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Yikskhok Rudashevski was born in Vilna in the Soviet Union in 1927. His father was a typesetter for a Yiddish newspaper and his mother was a seamstress.
In 1941 Vilna was captured by the German Army. Soon afterwards all Jews were rounded up and forced to live in the Vilna Ghetto. While in the ghetto (June 1941 and April 1943) Yikskhok kept a diary and in his last entry on 6th April records that Jews from Vilna are being taken to Ponar to be executed.
The Rudashevski family went into hiding but the Gestapo discovered their hideout in October, 1943, and the family were taken to Ponar where they were murdered.
Yikskhok's cousin, Sore Voloshin, managed to escape on the way to Ponar and she joined the partisans fighting the German Army in the Soviet Union. After the war she returned to the hiding place and found the diary. Yikskhok's diary was published in Israel in 1968.
(1) Yitskhok Rudashevski, diary entry (22nd December, 1941)
One must stand in long lines to receive bread and other products. Jews are ousted from them. Germans go to the rows, throw out the Jews. Jews receive less food than the Aryans. Our life is a life of helpless terror. One day has no future. We have one consolation. The Red Army shows a fighting spirit. It has become concentrated. It gives blow for blow, it is offering resistance
(2) Yitskhok Rudashevski, diary entry (8th July, 1942)
The degree was issued that the Vilna Jewish population must put on badges front and back - a yellow circle and inside it the letter J. It is daybreak. I am looking through the window and see before me the first Vilna Jews with badges. It was painful to see how people were staring at them. The large piece of yellow material on their shoulders seemed to be burning me and for a long time I could not put on the badge. I was ashamed to appear on the street not because it would be noticed that I am a Jew but because I was ashamed of what they were doing to us. I was ashamed of our helplessness.
(3) Yitskhok Rudashevski, diary entry (18th October, 1942)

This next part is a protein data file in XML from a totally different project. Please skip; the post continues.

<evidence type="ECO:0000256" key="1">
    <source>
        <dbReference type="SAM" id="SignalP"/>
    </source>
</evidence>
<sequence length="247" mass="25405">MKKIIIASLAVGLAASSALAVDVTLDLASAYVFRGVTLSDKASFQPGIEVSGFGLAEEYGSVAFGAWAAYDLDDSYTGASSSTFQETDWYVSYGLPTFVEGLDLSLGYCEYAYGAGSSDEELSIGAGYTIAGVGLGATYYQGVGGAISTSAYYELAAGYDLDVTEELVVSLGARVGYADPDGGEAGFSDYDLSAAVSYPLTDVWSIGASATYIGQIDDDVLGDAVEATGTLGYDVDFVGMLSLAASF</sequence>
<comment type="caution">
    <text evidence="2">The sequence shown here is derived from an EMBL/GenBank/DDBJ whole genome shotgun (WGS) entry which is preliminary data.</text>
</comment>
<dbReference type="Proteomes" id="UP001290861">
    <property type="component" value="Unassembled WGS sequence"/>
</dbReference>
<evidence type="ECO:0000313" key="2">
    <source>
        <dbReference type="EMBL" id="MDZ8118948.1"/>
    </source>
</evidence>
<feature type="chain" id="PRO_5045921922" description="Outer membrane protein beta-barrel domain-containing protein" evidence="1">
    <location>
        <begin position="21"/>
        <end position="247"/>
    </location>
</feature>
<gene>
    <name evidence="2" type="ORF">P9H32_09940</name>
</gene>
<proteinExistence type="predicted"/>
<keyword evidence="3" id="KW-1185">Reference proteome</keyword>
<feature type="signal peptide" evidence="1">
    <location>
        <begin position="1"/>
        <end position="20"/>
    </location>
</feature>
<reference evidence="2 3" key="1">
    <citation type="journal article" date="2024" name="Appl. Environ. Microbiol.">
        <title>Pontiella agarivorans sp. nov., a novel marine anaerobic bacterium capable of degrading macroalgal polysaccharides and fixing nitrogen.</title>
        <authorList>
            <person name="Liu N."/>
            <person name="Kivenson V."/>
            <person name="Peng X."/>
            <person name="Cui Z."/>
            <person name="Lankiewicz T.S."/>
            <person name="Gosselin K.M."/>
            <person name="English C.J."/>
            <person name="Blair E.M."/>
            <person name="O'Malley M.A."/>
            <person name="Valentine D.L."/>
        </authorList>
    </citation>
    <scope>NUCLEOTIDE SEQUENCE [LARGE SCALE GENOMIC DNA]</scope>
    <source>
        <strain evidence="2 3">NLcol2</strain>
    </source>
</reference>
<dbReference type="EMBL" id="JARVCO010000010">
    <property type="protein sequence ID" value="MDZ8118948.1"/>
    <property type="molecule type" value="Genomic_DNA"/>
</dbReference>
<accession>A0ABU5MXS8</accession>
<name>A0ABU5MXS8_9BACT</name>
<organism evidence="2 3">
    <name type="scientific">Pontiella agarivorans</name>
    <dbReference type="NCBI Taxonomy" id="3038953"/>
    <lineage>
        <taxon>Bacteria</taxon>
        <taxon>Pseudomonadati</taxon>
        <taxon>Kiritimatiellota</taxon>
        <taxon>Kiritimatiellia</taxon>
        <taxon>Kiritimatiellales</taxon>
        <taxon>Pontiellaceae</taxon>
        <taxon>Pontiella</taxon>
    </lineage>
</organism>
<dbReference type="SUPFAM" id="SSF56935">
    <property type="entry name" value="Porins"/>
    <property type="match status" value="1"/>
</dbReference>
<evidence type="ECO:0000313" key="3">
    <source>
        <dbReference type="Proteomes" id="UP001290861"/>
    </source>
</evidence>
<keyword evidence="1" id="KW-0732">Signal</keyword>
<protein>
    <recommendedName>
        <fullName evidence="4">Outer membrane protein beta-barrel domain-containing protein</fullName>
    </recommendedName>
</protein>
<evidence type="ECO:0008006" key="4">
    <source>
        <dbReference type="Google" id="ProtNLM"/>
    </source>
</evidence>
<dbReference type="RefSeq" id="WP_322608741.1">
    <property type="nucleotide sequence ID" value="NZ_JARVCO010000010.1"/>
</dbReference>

Jewish policemen donned official hats. I walk across the street and here go some of them wearing leather jackets, boots and green round hats with glossy peaks and Stars of David. Here goes Smilgovski (an 'officer') in the dark blue hat and a golden Star of David. They march smartly by in unison, (jackets are being 'loaned' by force in the streets.) They impress you as Lithuanians, as kidnappers. An unpleasant feeling comes over me. I hate from the bottom of my heart, ghetto Jews in uniforms, and how arrogantly they have somehow become such strangers to the ghetto. In me they arouse a feeling compounded of ridicule, disgust and fear. In the ghetto it is said that the reason for the uniforms is that thirty Vilna policemen are riding to the neighbouring towns to set up a ghetto in Oshmene. This is not known for certain.
(4) Yitskhok Rudashevski, diary entry (11th December, 1942)
Today the ghetto celebrated the circulation of the one hundred thousandth book in the ghetto library. The festival was held in the auditorium of the theatre. We came for our lessons. Various speeches were made and there was also an artistic programme. The speakers analyzed the ghetto reader. Hundreds of people read in the ghetto. The reading of books in the ghetto is the greatest pleasure for me. The book unites us with the future, the book unites us with the world.
(5) Yitskhok Rudashevski, diary entry (7th February, 1943)
We have good news. The people in the ghetto are celebrating. The Germans concede that Stalingrad has fallen. I walk across the street. People wink at each other with happy eyes. At last the Germans have suffered a gigantic defeat. The entire 9th German army is crushed! Over three hundred thousand Germans killed. Stalin's city is the enemy's grave.
(6) Yitskhok Rudashevski, diary entry (25th March, 1943)
A command was issued by the German regime about liquidating five small ghettos in the Vilna province. The Jews are being transported to the Vilna and the Kovno ghetto. Today the Jews from the neighbouring little towns have begun to arrive.
(7) Yitskhok Rudashevski, diary entry (28th March, 1943)
The mood of the ghetto is a very gloomy one. The crowding together in one place of so many Jews is a signal for something. Danger is hovering in the air. No! This time we shall not permit ourselves to be led like dogs to the slaughter.
(8) Yitskhok Rudashevski, diary entry (6th April, 1944)
We now know all the horrible details. Instead of Kovno, 5000 Jews were taken to Ponar where they were shot to death. Like wild animals before dying, the people began in mortal despair to break the railroad cars, they broke the little windows reinforced by strong wire. Hundreds were shot to death while running away. The railroad line over a great distance is covered with corpses.
In the evening I went out into the street. It is 5 o'clock in the afternoon. The ghetto looks terrible: heavy leaden clouds hang and lower over the ghetto.